You cannot escape the responsibility of tomorrow by evading it today
~ Abraham Lincoln
Do you find yourself struggling for time? Do you feel you have too much to do and there is hardly any time? Do you feel your ‘to do’ list never ends? Do you feel the moment you finish one thing, there is something else that needs your attention, something already waiting for you to be catered to next? You plan to do something but end up doing something else? You find it hard to stick to routine/schedule? Do you end up getting distracted easily and get overwhelmed and exhausted?
Ahhh…. If the answer to most of above is YES, Procrastination might be something that you are struggling with which brings us to the question what is Procrastination???
Let us dive deeper into the psychology of procrastination. Procrastination is derived from a latin word which is –Pro – means ‘forward’ & Crastinus – means ‘of tomorrow’
A procrastinator moves things forward, to the next minute, next hour, next day, the day after and so on. It is the practice of carrying out less urgent tasks in preference to more urgent ones or doing more pleasurable things in place of less pleasurable ones.
Procrastination is something that we end up doing occasionally but not everybody is a procrastinator. The trouble emerges when, overtime, procrastination turns into a habit. Habits are nothing but repeated unconscious patterns of behaving, thinking and feeling.
The consequence of procrastination is truly unpleasant, it may lead to –
- Feeling overwhelmed
- Increased Stress
- Feeling behind
- Running against time
- Lack of energy to start
- Feelings of hopelessness/helplessness
- Insecurities about our own abilities
- Chronic anxiety/depression
Why do we still Procrastinate? Simply because the moment we procrastinate and pend something for future, it gives us a temporary relief & relaxation.
4 TYPES OF PROCRASTINATION –
- OVERDOER – They take on too much on their hand. They have unrealistic expectations, they have so much to achieve, and thus they have unrealistic goals. They end up scheduling more work than is possible which ends up in them not having enough time for daily routines even. The classic ‘over-doer’ belief around procrastination is “If I don’t accomplish all of this, then I’m not good enough”. The fear of not living up to their own impossible standards causes them stress and anxiety, which some people then deal with by procrastinating. This can further lead to feeling of burnout, guilt, self-doubt, and lack of confidence.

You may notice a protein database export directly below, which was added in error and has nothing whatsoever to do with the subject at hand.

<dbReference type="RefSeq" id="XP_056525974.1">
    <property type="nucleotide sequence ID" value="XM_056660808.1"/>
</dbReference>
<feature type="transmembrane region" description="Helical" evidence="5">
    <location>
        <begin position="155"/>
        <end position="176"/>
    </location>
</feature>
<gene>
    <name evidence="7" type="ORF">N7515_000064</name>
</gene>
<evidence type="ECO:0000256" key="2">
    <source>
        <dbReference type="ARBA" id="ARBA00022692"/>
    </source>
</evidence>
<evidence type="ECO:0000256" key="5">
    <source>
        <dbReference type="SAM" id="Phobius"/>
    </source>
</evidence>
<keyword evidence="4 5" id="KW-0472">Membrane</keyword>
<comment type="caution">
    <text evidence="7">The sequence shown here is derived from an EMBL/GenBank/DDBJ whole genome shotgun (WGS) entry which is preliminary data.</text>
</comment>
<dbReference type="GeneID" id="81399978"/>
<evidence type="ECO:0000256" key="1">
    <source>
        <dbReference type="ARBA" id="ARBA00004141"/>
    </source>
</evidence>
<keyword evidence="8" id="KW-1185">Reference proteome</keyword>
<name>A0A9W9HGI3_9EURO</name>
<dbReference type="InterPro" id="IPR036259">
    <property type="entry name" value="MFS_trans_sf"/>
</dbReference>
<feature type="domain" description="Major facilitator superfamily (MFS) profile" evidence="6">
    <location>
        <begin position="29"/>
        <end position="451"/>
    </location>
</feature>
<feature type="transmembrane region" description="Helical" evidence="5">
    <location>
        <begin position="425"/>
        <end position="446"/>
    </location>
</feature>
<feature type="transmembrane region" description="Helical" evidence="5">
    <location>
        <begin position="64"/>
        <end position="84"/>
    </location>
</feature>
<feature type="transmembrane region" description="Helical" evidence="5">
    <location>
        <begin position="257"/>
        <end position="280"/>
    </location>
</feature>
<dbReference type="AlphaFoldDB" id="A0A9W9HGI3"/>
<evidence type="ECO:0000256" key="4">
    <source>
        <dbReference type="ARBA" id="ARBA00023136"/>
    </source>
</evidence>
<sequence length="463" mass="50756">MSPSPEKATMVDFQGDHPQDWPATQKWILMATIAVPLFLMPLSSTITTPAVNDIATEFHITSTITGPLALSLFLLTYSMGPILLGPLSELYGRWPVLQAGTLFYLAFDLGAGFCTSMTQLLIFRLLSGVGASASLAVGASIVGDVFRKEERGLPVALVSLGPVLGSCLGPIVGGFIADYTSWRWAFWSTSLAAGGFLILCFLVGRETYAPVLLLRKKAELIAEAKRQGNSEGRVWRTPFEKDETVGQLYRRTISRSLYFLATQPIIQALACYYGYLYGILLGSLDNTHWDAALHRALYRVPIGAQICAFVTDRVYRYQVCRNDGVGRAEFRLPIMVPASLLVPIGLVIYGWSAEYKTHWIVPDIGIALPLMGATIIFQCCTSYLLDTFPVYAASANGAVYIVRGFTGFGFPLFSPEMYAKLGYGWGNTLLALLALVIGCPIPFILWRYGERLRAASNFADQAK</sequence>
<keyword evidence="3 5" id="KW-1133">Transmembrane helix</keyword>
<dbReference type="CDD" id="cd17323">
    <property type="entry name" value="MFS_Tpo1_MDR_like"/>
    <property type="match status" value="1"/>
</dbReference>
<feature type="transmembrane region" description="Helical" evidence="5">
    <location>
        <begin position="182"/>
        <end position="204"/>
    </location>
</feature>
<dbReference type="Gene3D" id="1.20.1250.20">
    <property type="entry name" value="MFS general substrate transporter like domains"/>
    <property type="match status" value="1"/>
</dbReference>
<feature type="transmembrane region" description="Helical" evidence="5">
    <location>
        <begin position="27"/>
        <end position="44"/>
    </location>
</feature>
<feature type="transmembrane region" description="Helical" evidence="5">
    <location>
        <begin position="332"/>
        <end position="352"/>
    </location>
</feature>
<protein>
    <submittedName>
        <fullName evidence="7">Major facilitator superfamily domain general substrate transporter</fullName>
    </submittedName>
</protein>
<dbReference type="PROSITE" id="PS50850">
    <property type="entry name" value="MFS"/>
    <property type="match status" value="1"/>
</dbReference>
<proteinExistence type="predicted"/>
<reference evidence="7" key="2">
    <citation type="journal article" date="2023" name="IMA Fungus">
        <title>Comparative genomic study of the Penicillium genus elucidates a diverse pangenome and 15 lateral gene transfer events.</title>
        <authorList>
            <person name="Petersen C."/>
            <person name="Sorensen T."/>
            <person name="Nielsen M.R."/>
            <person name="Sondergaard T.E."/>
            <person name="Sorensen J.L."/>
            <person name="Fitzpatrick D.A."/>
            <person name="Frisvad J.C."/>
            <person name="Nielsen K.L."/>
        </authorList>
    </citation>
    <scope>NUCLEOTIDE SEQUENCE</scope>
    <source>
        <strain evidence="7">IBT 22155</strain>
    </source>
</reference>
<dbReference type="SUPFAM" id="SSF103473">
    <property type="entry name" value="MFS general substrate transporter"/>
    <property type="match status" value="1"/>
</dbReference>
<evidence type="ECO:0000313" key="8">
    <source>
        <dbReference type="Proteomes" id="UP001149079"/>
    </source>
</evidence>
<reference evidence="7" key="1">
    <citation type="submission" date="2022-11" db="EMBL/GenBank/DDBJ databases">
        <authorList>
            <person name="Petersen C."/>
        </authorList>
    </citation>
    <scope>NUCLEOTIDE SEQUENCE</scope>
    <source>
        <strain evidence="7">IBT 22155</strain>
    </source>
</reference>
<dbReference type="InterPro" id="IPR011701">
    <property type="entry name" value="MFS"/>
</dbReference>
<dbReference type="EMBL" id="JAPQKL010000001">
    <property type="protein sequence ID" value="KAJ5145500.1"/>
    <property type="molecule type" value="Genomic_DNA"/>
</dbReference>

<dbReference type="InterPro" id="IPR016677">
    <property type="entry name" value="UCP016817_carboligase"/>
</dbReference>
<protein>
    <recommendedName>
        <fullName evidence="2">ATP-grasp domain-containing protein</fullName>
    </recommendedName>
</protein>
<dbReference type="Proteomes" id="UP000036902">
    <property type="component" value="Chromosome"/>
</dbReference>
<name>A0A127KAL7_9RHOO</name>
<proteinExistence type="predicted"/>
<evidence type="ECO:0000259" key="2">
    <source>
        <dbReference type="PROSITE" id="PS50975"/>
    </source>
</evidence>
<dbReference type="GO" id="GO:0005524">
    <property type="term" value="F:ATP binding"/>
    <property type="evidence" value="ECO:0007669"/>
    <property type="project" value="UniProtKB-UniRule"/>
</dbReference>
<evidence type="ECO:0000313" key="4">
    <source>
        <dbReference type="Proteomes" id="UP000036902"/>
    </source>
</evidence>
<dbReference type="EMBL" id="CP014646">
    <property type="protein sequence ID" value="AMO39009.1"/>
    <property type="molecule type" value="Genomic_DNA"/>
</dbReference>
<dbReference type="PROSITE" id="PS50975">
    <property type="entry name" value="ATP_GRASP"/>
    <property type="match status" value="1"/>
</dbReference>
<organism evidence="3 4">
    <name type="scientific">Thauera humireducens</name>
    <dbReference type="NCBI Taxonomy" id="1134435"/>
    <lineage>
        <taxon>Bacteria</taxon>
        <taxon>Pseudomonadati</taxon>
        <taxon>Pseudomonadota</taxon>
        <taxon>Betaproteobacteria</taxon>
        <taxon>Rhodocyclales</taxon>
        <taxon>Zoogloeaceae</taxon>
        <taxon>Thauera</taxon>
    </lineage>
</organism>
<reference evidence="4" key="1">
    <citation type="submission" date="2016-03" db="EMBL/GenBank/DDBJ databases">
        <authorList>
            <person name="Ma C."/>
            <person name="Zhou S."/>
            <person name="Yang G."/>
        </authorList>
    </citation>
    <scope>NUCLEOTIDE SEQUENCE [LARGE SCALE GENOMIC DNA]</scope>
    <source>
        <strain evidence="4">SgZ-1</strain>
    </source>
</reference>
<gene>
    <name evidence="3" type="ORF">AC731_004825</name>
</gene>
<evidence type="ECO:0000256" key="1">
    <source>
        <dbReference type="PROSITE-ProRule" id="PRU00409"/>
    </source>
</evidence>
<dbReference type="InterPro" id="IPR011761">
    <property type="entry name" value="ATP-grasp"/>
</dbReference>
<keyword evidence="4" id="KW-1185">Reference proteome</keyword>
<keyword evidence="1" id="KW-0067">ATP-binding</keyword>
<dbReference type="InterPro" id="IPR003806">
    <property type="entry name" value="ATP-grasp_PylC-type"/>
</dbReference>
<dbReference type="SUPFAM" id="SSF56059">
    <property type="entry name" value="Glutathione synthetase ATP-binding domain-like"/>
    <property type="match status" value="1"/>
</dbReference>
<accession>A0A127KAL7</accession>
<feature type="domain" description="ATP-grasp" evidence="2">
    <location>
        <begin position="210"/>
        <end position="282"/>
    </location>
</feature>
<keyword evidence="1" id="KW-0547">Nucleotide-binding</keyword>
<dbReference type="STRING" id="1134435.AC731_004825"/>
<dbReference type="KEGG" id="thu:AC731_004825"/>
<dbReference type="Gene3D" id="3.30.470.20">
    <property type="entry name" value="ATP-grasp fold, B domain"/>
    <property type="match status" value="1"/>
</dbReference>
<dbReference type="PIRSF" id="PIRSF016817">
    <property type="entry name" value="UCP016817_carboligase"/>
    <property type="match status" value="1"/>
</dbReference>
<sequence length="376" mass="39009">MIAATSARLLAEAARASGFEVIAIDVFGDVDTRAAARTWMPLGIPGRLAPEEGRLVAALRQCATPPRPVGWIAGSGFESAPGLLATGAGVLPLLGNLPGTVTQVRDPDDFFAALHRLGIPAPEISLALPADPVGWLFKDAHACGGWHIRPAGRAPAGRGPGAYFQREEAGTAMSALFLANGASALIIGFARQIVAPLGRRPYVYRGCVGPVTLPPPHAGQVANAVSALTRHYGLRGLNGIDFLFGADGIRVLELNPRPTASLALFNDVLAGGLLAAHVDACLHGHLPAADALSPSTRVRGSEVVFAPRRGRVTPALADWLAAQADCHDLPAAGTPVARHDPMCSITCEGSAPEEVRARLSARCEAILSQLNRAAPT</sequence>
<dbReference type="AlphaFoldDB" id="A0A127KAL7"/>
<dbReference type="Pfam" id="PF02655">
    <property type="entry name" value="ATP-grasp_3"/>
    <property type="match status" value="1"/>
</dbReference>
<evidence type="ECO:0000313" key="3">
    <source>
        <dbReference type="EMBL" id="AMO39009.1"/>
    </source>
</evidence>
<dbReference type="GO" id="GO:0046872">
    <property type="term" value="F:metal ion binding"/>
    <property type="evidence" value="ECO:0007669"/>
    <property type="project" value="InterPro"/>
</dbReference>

How To Overcome It
“Un-schedule” is the key here. This method involves filling the schedule with rest and fun activities before scheduling the day. For example, if one typically finds oneself browsing through social media for 20 minutes, add this into the schedule and plan work around that. This scheduled downtime or fun will prevent one from over-scheduling and overwhelming oneself.
- ‘PLEASURE/FUN’ PROCRASTINATION – These people think there are so many fun and exciting things in life that one can do instead of essentials. The pleasure/fun procrastinator would prefer to be doing anything else as opposed to the actual task at hand.
How To Overcome It
One can attempt method called as “structured procrastination”. By starting a different task on the to-do-list, one has already given less priority to that project one has been dreading, and yet in the meantime, one is still being productive with one’s time. It’s a win-win. If one is going to procrastinate anyway, so why not do so by tackling something else on the to-do list rather than online browsing?
- ‘PERFECTIONIST’ PROCRASTINATION – These people have very high standards set for themselves. They want to do everything in the most perfect way. For perfectionists, the fear of failing or producing work to a low standard, can be so overwhelming they never actually get around to starting anything. The typical perfectionist belief might sound something like “If I don’t do the task extremely well then I’m a failure”. The perfectionist begins procrastinating when becoming overwhelmed with the fear of producing work of a low standard, or fear of failing.